Kheyal (a.k.a. "Khyal) has a special place in Indian music. The word "kheyal" in Urdu means "idea" or "imagination". This term is indicative of its highly improvisational nature. It is generally an abstract and complete presentation of the rag; It is probably the most improvised of the Indian styles.

There are two major movements of kheyal. There is an extremely slow section which is called vilambit, or bada kheyal: and a fast section called drut or chotta kheyal. The vilambit section is extremely slow and usually played in ektal of 12 beats. Occasionally, other tals such as jhumra of 14 beats are heard but this is most rare. The fast section is usually played in drut tintal or drut ektal.

The history of the kheyal (khyal) is pivotal to the development of the modern style of Hindustani classical music. Previously, the common styles were the dhrupad, and dhammar. These earlier styles were more somber and generally associated with the royal court.

The early development of the kheyal reflected a system of sexual segregation; this is known as "pardah". In this system, men and women were kept in separate places in the royal palaces. The men's activities were commonly held in the royal courts, these are known as "durbar", while the women were relegated to their quarters, which is known as "zanaana".

Architecture played a surprising role in the development of both the kheyal as well as the dhammar and dhrupad. The men commonly sang in the royal courts. These were big, and had no sound systems, therefore the masculine forms (e.g., dhrupad, dhammar) became very loud and devoid of delicacy. The kheyal was sung in much smaller women's quarters so there was not the necessity to sing so loudly; consequently, the kheyal was able to develop much more delicacy. Men singing in the royal courts had to deal with very reverberant environments, so any attempt to sing very fast material would simply be washed out in the echoes of the durbar. In contrast, women singing in the smaller zanaanas could explore the full range from slow to fast material.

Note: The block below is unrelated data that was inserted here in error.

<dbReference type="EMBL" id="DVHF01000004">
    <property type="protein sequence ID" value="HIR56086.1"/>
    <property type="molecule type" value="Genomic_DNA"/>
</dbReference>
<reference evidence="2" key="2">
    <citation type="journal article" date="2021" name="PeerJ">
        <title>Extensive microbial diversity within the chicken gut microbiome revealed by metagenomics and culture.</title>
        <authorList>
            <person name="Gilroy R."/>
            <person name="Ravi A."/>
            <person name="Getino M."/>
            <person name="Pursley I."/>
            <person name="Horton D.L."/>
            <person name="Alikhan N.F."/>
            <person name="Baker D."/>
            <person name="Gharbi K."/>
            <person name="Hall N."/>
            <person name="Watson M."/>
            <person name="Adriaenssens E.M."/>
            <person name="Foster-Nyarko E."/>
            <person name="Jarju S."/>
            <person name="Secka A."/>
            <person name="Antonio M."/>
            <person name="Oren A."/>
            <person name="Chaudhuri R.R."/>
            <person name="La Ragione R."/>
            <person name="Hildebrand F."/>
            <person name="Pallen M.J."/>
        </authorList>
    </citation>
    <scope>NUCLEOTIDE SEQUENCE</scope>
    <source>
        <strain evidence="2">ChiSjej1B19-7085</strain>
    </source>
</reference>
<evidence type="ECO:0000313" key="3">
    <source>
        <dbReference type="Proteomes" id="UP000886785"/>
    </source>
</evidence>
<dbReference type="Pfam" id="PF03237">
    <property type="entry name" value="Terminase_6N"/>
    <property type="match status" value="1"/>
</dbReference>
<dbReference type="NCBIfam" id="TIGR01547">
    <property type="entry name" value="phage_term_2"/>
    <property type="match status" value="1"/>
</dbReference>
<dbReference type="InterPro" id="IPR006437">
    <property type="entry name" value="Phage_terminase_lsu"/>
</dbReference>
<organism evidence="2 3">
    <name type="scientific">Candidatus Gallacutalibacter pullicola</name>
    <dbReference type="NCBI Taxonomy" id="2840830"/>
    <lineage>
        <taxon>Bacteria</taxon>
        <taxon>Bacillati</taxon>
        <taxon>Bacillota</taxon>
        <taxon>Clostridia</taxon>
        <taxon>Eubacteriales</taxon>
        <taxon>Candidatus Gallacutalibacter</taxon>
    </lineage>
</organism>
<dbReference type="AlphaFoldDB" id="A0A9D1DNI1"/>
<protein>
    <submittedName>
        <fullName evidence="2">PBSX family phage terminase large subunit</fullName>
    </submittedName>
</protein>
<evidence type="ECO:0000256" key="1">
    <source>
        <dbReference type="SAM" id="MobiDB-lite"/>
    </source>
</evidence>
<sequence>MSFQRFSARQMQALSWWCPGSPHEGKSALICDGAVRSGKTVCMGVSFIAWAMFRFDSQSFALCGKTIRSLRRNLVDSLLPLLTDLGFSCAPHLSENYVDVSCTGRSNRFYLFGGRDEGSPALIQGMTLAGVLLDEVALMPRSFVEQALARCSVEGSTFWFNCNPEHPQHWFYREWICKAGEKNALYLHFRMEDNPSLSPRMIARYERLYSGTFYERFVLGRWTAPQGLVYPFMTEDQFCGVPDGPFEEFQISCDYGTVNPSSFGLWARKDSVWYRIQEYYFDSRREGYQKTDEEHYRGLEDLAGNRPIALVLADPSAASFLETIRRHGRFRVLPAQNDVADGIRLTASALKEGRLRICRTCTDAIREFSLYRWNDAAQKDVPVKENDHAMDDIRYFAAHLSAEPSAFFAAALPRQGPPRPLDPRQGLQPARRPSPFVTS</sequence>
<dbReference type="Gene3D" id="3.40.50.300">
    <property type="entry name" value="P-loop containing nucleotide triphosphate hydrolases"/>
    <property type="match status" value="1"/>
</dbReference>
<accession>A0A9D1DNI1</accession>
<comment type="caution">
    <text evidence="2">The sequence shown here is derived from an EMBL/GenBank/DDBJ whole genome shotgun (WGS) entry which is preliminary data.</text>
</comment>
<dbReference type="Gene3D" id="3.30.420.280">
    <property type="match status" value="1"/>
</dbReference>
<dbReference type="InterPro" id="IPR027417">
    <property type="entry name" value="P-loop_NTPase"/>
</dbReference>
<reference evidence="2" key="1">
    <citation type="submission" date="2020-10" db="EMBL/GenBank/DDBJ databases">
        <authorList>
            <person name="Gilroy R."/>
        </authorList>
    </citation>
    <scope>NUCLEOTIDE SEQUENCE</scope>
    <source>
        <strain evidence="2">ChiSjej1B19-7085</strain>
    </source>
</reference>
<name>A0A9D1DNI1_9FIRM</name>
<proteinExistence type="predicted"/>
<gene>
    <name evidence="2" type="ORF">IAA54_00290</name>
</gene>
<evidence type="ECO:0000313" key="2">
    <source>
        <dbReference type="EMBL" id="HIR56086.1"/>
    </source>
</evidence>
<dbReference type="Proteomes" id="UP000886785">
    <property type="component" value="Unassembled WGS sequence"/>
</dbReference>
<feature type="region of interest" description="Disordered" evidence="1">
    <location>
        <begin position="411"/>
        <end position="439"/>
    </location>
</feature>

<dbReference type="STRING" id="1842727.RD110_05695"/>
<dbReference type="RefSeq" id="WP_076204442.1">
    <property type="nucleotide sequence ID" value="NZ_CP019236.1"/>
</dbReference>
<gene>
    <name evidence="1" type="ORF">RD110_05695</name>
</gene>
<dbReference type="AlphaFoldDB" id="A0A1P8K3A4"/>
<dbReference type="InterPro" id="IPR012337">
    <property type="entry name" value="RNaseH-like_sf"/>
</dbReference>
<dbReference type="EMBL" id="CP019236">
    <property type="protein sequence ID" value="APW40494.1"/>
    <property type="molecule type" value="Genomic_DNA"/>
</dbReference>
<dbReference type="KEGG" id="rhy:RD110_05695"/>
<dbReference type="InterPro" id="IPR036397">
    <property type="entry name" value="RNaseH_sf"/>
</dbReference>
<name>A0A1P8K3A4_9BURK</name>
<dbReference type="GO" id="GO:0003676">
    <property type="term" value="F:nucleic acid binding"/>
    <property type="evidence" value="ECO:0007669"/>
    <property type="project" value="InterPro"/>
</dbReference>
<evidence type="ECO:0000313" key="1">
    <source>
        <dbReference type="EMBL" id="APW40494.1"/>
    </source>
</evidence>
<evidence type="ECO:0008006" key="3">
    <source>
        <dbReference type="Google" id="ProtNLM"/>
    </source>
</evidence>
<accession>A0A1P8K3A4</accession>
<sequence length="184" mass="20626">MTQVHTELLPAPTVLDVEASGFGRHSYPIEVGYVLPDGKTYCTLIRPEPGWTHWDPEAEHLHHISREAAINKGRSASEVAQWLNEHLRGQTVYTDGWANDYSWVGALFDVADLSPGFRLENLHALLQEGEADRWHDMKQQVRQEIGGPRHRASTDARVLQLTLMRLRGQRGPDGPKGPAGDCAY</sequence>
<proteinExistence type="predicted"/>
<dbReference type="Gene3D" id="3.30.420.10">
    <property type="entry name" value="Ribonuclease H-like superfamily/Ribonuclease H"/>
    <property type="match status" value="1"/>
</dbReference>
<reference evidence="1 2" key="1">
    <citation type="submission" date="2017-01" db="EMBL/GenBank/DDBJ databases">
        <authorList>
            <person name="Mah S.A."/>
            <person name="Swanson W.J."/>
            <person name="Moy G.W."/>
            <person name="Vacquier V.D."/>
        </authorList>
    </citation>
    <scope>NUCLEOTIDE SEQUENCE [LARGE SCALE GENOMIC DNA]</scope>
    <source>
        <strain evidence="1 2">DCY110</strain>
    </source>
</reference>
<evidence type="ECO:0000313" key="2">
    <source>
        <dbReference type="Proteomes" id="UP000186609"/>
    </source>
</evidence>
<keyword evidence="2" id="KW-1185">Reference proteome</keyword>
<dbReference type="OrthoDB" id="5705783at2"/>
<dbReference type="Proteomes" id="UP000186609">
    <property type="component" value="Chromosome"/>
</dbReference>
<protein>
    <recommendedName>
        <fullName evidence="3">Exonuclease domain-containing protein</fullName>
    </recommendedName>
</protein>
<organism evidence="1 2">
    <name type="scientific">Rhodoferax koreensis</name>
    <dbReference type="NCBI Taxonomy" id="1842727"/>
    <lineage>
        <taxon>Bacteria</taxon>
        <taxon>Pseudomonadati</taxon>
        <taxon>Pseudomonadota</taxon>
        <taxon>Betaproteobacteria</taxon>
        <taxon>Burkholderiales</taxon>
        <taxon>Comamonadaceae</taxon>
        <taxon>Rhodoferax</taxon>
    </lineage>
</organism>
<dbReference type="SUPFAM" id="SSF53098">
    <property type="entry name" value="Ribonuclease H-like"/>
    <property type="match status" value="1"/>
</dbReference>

It is no surprise that kheyal, unfettered by the acoustic constraints of the royal court, should become very popular. However, there were social obstacles which hampered its formal acceptance into the larger system of North Indian music. These obstacles were reflected in the gender roles that were part of Indian society in that period.

These gender roles were reflected in a guild system known as "gharana". From the collapse of the Mogul empire (18th century) to the time of Independence (1947) these gharanas were important for such activities as the allocation of royal patronage, the definition of artistic styles, and the education of new musicians to replace those who were lost through sickness and death. These gharanas maintained a formalized syllabus that musicians would use for both performance as well as educational purposes. Such a body of educational material is known as "taleem". The gender roles were reflected in a simple way. Until the turn of the 20th century the teachers were almost exclusively male, therefore the feminine artforms were excluded from the formal taleem.

A very significant shift occurred in the 18th century. In this period, men began to sing the kheyal. This movement was spearheaded by two great musicians. One of them was Sadarang (1670-1748) and another was Adarang (18th century). The collapse of the gender obstacles heralded the mass acceptance of the kheyal in northern India.

Over the next few centuries, a number of gharanas of kheyal would develop. These were the Gwalior, Agra, Kirana, Jaipur, Rampur, Delhi, Mewati, Bhendi Bazaar, Benares, and Patiyala gharanas. Each would have its own style and repertoire.

Today, the kheyal is considered to be the benchmark for North Indian Classical music


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